Create Long Lasting Desert Dish Garden

Edited by Nerissa Avisado, Anonymous, Lynn, Eng

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Dish gardens are lovely pockets of the outdoors brought into your immediate indoor surroundings. Very often, however, you create the perfect dish garden only to have it grow out of shape in a very short time. The carefully proportioned landscape can rapidly begin to look like a careless bunch of foliage; when this happens you will no longer see the artistry that thrilled you when the garden was first created.

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The challenge with these tiny bits of heaven is to pick plants that will not quickly outgrow their containers and designs. One solution is to create a desert dish garden and pick slow-growing materials such as cacti and succulents. This way you can enjoy your dish garden for months or even years without having to trim or replace any of the plants you used.

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Finding the right plants…

Some plants lend themselves very well to the creation of a desert-inspired dish garden. To name a few, the button cactus, the Fenestraria (Baby Toes), and the Crassula would look perfect for a dessert style dish garden. Some aloes, such as the variegated Tiger Aloe, can provide focal points of interest with their white stripe. Other cacti that can be effective in producing a desert-like atmosphere in miniature include the Mammillaria elongata (Golden Lace), the Neolloydia conoidea (Cone Cactus), and the Opuntia echinocarpa (Silver Cholla).

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Other popular plants for desert style miniature gardens are Consolea rubescens, Hamatocactus hamatacanthus, Espostoa lanata, Mammillaria dealbata and Notocactus ottonis. When you visit your favorite plant nursery, don't forget to ask the person who assists you for slow growing cacti or succulents.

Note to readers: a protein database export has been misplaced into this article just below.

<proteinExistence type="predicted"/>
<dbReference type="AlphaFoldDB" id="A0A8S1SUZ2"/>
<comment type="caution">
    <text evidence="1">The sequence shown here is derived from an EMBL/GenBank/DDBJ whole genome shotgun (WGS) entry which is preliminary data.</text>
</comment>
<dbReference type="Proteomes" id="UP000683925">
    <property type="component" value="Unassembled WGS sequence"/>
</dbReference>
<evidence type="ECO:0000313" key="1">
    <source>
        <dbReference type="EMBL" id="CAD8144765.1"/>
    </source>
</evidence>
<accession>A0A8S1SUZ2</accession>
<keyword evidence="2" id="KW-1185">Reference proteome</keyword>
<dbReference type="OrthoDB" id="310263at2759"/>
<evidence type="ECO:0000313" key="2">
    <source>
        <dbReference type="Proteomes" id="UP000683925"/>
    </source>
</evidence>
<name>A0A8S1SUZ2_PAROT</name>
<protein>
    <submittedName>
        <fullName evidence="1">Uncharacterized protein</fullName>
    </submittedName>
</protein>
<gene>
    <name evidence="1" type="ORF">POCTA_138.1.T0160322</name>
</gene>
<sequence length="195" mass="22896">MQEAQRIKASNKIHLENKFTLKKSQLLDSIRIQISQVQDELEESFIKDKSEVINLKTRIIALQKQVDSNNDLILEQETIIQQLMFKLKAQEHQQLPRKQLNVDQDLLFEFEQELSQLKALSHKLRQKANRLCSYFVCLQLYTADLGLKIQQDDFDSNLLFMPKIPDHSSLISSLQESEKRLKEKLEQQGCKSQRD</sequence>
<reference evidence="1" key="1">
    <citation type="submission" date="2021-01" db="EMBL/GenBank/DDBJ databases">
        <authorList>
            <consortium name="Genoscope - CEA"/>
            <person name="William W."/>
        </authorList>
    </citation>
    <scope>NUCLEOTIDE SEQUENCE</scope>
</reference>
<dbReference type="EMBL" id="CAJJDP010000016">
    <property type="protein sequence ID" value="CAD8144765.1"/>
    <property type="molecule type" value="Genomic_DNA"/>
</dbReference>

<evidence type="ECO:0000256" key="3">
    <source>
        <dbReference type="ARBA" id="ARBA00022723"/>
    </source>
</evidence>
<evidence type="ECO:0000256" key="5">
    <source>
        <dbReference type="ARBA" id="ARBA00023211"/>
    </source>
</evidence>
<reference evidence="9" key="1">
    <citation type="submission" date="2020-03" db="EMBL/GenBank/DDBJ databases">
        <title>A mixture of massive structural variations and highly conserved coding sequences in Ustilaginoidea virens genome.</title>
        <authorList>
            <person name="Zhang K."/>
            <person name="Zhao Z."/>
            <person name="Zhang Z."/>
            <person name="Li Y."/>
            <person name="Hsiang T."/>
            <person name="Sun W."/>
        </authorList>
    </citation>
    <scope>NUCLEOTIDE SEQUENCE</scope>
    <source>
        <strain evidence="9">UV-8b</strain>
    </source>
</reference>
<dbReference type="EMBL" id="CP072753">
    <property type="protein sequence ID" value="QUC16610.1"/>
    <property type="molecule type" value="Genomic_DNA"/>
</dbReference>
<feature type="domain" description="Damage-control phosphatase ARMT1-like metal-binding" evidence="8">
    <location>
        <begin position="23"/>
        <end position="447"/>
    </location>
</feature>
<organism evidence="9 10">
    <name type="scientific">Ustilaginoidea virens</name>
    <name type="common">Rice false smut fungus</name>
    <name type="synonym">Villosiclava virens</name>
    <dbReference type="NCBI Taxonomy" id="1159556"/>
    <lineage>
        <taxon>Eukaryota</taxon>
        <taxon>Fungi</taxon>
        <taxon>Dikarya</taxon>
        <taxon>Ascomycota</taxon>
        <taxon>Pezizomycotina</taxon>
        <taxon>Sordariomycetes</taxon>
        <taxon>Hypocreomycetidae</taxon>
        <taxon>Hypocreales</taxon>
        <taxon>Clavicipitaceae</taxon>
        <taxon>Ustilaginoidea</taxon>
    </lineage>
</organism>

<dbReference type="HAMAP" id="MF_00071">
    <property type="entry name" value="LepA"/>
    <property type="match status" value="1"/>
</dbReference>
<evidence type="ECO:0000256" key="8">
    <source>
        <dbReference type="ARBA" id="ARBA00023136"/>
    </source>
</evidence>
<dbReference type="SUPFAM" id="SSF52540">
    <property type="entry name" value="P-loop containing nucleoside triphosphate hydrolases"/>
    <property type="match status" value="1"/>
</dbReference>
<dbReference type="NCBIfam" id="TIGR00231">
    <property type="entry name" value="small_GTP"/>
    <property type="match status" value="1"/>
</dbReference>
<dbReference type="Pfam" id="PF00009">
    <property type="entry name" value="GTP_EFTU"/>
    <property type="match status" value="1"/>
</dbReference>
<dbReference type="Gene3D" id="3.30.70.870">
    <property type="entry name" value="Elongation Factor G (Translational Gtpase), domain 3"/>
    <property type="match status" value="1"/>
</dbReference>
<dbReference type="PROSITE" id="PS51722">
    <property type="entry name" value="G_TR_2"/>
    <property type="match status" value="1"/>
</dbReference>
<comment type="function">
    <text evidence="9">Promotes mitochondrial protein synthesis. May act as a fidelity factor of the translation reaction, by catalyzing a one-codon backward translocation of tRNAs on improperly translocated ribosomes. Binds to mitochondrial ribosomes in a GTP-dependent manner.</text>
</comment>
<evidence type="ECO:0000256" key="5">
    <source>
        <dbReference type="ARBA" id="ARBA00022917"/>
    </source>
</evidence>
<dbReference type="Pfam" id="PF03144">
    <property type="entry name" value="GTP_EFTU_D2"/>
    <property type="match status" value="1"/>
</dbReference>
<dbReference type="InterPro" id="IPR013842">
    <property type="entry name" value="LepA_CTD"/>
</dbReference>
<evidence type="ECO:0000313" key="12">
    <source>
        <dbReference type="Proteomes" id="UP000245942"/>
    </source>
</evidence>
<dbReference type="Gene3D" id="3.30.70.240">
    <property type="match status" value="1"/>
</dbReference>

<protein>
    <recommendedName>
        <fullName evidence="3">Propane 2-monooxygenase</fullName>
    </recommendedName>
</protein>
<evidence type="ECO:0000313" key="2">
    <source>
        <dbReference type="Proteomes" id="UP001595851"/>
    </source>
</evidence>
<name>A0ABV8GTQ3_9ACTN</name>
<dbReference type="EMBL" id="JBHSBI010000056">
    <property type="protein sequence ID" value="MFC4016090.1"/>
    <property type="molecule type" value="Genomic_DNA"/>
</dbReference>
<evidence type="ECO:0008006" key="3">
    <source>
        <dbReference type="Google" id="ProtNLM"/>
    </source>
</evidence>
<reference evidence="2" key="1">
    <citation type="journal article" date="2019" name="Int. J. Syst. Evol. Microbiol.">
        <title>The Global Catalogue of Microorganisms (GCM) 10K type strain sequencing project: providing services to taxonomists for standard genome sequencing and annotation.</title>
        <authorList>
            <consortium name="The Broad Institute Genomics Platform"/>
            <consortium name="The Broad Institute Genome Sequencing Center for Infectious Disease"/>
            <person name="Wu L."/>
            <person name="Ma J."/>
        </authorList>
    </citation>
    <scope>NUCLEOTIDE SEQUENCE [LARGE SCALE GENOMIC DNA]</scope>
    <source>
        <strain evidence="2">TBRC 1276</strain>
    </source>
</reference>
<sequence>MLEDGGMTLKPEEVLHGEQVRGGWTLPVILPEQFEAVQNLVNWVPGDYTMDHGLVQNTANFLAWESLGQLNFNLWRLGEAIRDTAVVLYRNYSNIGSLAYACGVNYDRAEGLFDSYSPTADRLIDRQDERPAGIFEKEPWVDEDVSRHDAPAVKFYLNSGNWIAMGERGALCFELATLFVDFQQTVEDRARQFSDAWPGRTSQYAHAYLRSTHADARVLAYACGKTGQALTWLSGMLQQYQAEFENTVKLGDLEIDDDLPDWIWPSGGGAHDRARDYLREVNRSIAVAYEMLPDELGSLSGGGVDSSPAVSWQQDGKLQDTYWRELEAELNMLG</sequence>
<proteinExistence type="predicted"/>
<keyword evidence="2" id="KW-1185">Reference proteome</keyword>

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Deciding on the Style…

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A key to creating the perfect desert style dish garden is to keep in mind the stark and minimalist ambiance of all desert scenery. There are actually different desert types, and it will be worth your while to go the extra mile and try to replicate one or two types faithfully.

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You can opt to present a dish garden that echoes the Mojave Desert, which is classified as a hot and dry desert. This desert is typified by gravelly, coarse-textured soil, low growing bushes, yuccas, cacti, prickly pears, and agaves. Or you might want to go for a dish that illustrates the semiarid desert ecosystem: Coarse to fine sandy soil, spiny plants, and plants with silvery foliage.

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The important thing to remember is that you never see lush greenery in the desert – only streamlined cacti, driftwood, some interesting stones, sand, and species that can survive with very little water. There is a Zen-like stillness in desert landscapes, and it is essential for the dish garden to capture this.

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Starting your desert dish garden

Creating a dish garden (or several dish gardens) will give you many hours of creative pleasure. Here are a few steps to help you along with this new project.

  1. 1
    Decide on a design.
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    Look at some samples online, open a few magazines, and maybe scan a book that will provide you with illustrations that will help you make up your mind.{
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  2. 2
    Once you have a clear idea of the dish garden you want to create, gather your materials.
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    1. Based on your chosen design, you will need to prepare the following:  
      1. Plants (cacti, succulents, etc.)
      2. Surface soil (what you put on top of the potting soil to create "atmonsphere", e.g. fine sand or gravel)
      3. Accessories
      4. A shallow bowl (about 8-10 inches in diameter)
    2. Regardless of design, you will also need the following things:
    3. Potting soil
    4. Large stones
    5. Coarse sand
    6. Pea gravel
    7. A basin or bucket for mixing soil
    8. A brush for cleaning up leaves
    9. Gloves